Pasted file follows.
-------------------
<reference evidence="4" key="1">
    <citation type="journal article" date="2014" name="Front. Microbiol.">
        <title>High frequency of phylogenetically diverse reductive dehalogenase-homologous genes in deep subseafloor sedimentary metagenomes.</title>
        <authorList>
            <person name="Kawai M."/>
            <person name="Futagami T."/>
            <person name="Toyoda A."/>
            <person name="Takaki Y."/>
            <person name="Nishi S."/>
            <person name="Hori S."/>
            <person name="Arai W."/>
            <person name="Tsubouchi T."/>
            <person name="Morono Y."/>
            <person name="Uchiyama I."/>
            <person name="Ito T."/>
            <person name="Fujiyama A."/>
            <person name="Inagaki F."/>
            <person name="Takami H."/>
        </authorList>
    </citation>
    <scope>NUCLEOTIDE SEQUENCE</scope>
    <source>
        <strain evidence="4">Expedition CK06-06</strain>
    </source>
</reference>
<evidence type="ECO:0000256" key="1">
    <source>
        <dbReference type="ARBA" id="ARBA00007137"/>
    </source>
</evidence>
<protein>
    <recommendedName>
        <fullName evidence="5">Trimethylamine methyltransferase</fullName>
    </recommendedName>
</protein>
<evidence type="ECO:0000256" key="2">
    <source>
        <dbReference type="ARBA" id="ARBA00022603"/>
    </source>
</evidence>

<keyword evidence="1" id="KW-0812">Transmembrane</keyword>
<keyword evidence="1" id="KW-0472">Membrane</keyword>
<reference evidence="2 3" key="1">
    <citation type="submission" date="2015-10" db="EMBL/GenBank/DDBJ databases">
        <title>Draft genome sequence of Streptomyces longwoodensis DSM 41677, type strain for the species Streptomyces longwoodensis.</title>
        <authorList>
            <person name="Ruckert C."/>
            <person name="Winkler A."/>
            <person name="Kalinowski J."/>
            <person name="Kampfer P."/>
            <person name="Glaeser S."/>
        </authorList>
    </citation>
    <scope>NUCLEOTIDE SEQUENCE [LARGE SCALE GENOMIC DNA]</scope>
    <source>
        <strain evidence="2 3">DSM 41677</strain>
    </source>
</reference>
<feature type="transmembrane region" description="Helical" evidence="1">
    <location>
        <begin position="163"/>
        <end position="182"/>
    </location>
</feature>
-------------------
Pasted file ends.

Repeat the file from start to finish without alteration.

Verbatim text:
<reference evidence="4" key="1">
    <citation type="journal article" date="2014" name="Front. Microbiol.">
        <title>High frequency of phylogenetically diverse reductive dehalogenase-homologous genes in deep subseafloor sedimentary metagenomes.</title>
        <authorList>
            <person name="Kawai M."/>
            <person name="Futagami T."/>
            <person name="Toyoda A."/>
            <person name="Takaki Y."/>
            <person name="Nishi S."/>
            <person name="Hori S."/>
            <person name="Arai W."/>
            <person name="Tsubouchi T."/>
            <person name="Morono Y."/>
            <person name="Uchiyama I."/>
            <person name="Ito T."/>
            <person name="Fujiyama A."/>
            <person name="Inagaki F."/>
            <person name="Takami H."/>
        </authorList>
    </citation>
    <scope>NUCLEOTIDE SEQUENCE</scope>
    <source>
        <strain evidence="4">Expedition CK06-06</strain>
    </source>
</reference>
<evidence type="ECO:0000256" key="1">
    <source>
        <dbReference type="ARBA" id="ARBA00007137"/>
    </source>
</evidence>
<protein>
    <recommendedName>
        <fullName evidence="5">Trimethylamine methyltransferase</fullName>
    </recommendedName>
</protein>
<evidence type="ECO:0000256" key="2">
    <source>
        <dbReference type="ARBA" id="ARBA00022603"/>
    </source>
</evidence>

<keyword evidence="1" id="KW-0812">Transmembrane</keyword>
<keyword evidence="1" id="KW-0472">Membrane</keyword>
<reference evidence="2 3" key="1">
    <citation type="submission" date="2015-10" db="EMBL/GenBank/DDBJ databases">
        <title>Draft genome sequence of Streptomyces longwoodensis DSM 41677, type strain for the species Streptomyces longwoodensis.</title>
        <authorList>
            <person name="Ruckert C."/>
            <person name="Winkler A."/>
            <person name="Kalinowski J."/>
            <person name="Kampfer P."/>
            <person name="Glaeser S."/>
        </authorList>
    </citation>
    <scope>NUCLEOTIDE SEQUENCE [LARGE SCALE GENOMIC DNA]</scope>
    <source>
        <strain evidence="2 3">DSM 41677</strain>
    </source>
</reference>
<feature type="transmembrane region" description="Helical" evidence="1">
    <location>
        <begin position="163"/>
        <end position="182"/>
    </location>
</feature>